1. I agree about the judge – but it is the neighborhood that is working the courts. Shelters/Code Blue went through the planning board / ZBA process. I hope the judge agrees with both of us and gives this suit the boot it deserves.

        Liked by 2 people

  3. Everyone is overlooking one very important fact:
    Most all of these folks seeking assistance are NOT native Saratogians.

    Now that the CDTA public transit is in full swing, expect more out-of-towners to avail themselves of Saratoga Springs in all its opulence and generosity. Same thing happened down state and it’s coming here, too.

    Be careful!
    It might be hard to accept but there are people whom would love nothing better than to take advantage of the system. For some, that’s all they know. It’s not a problem, so long as the city has the infrastructure and resources.

    Some say it might not be a bad idea to qualify those in-need.
    Are they local Saratogians in need of help? If not, they need to get back to Schenectady; etc.
    Maybe the city should opt to pay their bus fare back from whence they came.
    It may prove a lot cheaper in the long run.

    So, how is it that this is OUR problem?



    1. Myths…
      While Saratoga may be a more well-off community, the Code Blue facilities are not likely to be confused with the Adelphi Hotel, let alone the Design Motel.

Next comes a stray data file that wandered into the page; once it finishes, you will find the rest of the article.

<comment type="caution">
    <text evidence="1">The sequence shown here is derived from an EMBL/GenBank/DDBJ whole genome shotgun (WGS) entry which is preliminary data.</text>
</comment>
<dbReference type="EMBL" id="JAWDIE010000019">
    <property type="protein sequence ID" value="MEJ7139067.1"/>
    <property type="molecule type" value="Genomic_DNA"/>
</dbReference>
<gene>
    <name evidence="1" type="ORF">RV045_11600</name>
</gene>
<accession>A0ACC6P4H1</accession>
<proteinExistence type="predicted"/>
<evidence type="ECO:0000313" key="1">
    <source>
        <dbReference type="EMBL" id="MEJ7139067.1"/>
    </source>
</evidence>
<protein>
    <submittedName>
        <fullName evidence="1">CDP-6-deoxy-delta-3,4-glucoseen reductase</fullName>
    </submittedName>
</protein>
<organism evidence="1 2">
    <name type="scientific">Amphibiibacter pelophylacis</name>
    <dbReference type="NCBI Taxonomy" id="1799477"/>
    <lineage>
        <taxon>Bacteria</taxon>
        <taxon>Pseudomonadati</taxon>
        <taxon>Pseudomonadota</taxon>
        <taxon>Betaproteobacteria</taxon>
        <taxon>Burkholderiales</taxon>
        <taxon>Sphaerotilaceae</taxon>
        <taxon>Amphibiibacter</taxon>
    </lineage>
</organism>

These are not pleasant places – these are places of survival. Don’t look for them to be featured in Travel + Leisure.

      Visit for yourself and see the reality – it is grim. Anyone who travels up from Schenectady because they think Saratoga’s “Chez Bleu” would be better than what exists where they are, is going to be disappointed real quickly … what is true is that panhandlers come to Saratoga from elsewhere because we are wealthier (which is why Shelters has stressed not to give them money, but rather put it into the donation boxes). Many of them commute each day to their “job” and go home their abode at night… but these are grifters, not homeless people, and you won’t see them at Shelters or Code Blue. I would have no problem whatsoever if the police would enforce the laws against aggressive panhandling as fully as legally possible. Our Chief of Police has stated that we are dealing with two different sets of people here.

      And I am mystified as to how we determine how someone is a ‘native Saratogian’ or not, when, by definition, a homeless person lacks an address… Do I have to vouch for the fact that they sat between me and Justin on a barstool and bought us a round once? Need some guidance as to what the litmus test is here.

      Finally, I love Henry’s take, although I might note that the infield at the Racecourse is even more spacious… The parcel he refers to on Union and East is currently owned (JK: pls check this if you can) by the Stewarts Corporation. It has not been developed because of a battle over who pays for the extraction and replacement of the old Neilen’s Citgo gas tanks… No gas, no Stewarts. So they might be motivated to sell – of course, Shelters already owns the land where their application was approved, but WTH – it’s only money – and we know all Saratogians are just dripping in it, so let’s ask someone to write a big check – easy peasy….

      (Truth be told, I had my eye on that parcel myself; was going to buy it and put Saratoga’s first Hooters franchise there. But I’m willing to put my dreams aside for the benefit of mankind.)


      1. Yea, Hooters would have fit there, believe me, 22 neighbors don’t want it there,why is this goofy process where it’s at?…..The problem is the Boards….nobody or anybody sues the city council they sue the boards why???,,,because they decide politically.